overview: I think only young people approach pop music without cynicism. The rest of us can be pretty vicious about it and not particularly honest, either. The Beatles have dominated a large portion of pop music's legacy for years now. Of course they were originally popular among young people. Anyone who is even remotely similar to them is subsequently negatively compared to them. For the purposes of this exercise, I'm going to focus on Coldplay, purveyors of "sensitive rock" or simply a standout pop music act of their generation.
They've long been a favorite of mine. I didn't become a dedicated fan until Coldplay's second album, A Rush of Blood to the Head, but from there I came to greatly appreciate their increasing mastery of their own abilities. That's what any fan likes about anything they like, right, if they stick around? Fans either like the first impression they have of something and are satisfied with that, or stick around and form additional ones. People who don't remain fans tend to become cynical. They chart a decline, real or imagined, rather than an evolution. Coldplay hit that moment with their third album, X&Y. This is my favorite Coldplay album, completely solid from start to finish, filled with songs that vary in their charms. The band won critics back with their fourth album, Viva La Vida, an ambitious shift in their basic style that like X&Y finds it hard to hit a bad note. Coldplay's fifth album, Mylo Xyloto, is a return to more traditional pop music.
Like everyone else, I first heard Coldplay with the single "Yellow" from Parachutes (2000). If "Yellow" had been the only song the band ever became known for, it would be cute and memorable but it would be easy to agree with the critics who still have yet to give Coldplay their due (although U2 has been waiting for that for far longer). Parachutes is also notable for "Trouble," which heavily features Chris Martin's piano. A Rush of Blood to the Head (2002) was a follow-up that addressed concerns that Coldplay might be considered fairly insubstantial, whether in "Politik" or "Clocks." "In My Place" might almost be considered Coldplay's best Beatles song. "The Scientist," however, is the album's best song, a heartbreaking ballad that proved the band's true depths.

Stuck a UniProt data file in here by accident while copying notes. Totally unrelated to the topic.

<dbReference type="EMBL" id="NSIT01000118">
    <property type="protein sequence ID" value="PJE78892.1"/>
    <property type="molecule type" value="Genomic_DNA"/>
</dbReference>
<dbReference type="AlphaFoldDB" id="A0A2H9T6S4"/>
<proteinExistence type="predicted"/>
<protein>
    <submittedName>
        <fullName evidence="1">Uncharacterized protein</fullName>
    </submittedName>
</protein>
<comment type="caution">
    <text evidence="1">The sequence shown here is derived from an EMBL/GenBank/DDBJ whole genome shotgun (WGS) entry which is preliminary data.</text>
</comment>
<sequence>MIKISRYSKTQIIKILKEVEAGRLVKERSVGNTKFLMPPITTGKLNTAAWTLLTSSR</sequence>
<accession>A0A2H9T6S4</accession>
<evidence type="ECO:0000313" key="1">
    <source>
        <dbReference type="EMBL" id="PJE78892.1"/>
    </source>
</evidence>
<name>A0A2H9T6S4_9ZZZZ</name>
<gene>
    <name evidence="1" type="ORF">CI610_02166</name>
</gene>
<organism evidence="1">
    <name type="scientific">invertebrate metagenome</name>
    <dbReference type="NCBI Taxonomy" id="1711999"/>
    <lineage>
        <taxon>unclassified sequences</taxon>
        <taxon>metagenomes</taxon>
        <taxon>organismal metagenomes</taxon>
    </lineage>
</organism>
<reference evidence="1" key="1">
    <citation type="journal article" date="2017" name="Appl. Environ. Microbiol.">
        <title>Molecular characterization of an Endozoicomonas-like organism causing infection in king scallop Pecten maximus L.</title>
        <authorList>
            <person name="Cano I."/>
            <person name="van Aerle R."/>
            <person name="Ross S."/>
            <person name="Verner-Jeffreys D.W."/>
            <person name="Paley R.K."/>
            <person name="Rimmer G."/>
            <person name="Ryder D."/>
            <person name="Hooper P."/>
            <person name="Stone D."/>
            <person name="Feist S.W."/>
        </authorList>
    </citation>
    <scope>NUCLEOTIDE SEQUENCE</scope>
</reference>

X&Y (2005) is known for "Speed of Sound" and "Fix You," but like I said, I love the whole album, from the dance beat of "White Shadows" to the love song "Swallowed in the Sea." Viva La Vida (2008) plays a lot to Coldplay's underrated musical chops, from the opening "Life in Technicolor" to the title track, which brings the string section to the fore. The companion EP Prospekt's March (2008) has an alternate version of "Technicolor" featuring a brilliant appearance from Jay-Z, while it closes with the contemplative "Now My Feet Won't Touch the Ground." Mylo Xyloto (2011) features "Princess of China" with exceptional guest vocals from Rihanna. It's known for "Paradise," but the instrumental "Us Against the World" breaks my heart (more than the actual track "Don't Let it Break Your Heart"). There's also "Every Teardrop is a Waterfall," the first single from the album.
The only member of Coldplay that anyone really knows is frontman Chris Martin, who eventually married actress Gwyneth Paltrow. Martin is the quintessential sensitive rocker, and most of Coldplay's music follows his lead, sometimes lush, sometimes pleading, sometimes aching, sometimes jubilant. The band is constantly adapting to the times while remaining distinctly their own. I continue to admire Coldplay because they are most of all transcendent, masters of emotion. They know how to translate the human experience into song. They're completely self-aware, too, as can be proven by a knowing appearance in Shaun of the Dead, while Martin once dueted with Conan O'Brien for a memorably surreal rendition of "Have Yourself a Merry Little Christmas."
personalities: Aside from Chris Martin (lead vocalist), there's also Buy Berryman (bass), Johnny Buckland (guitar), and Will Champion (drums).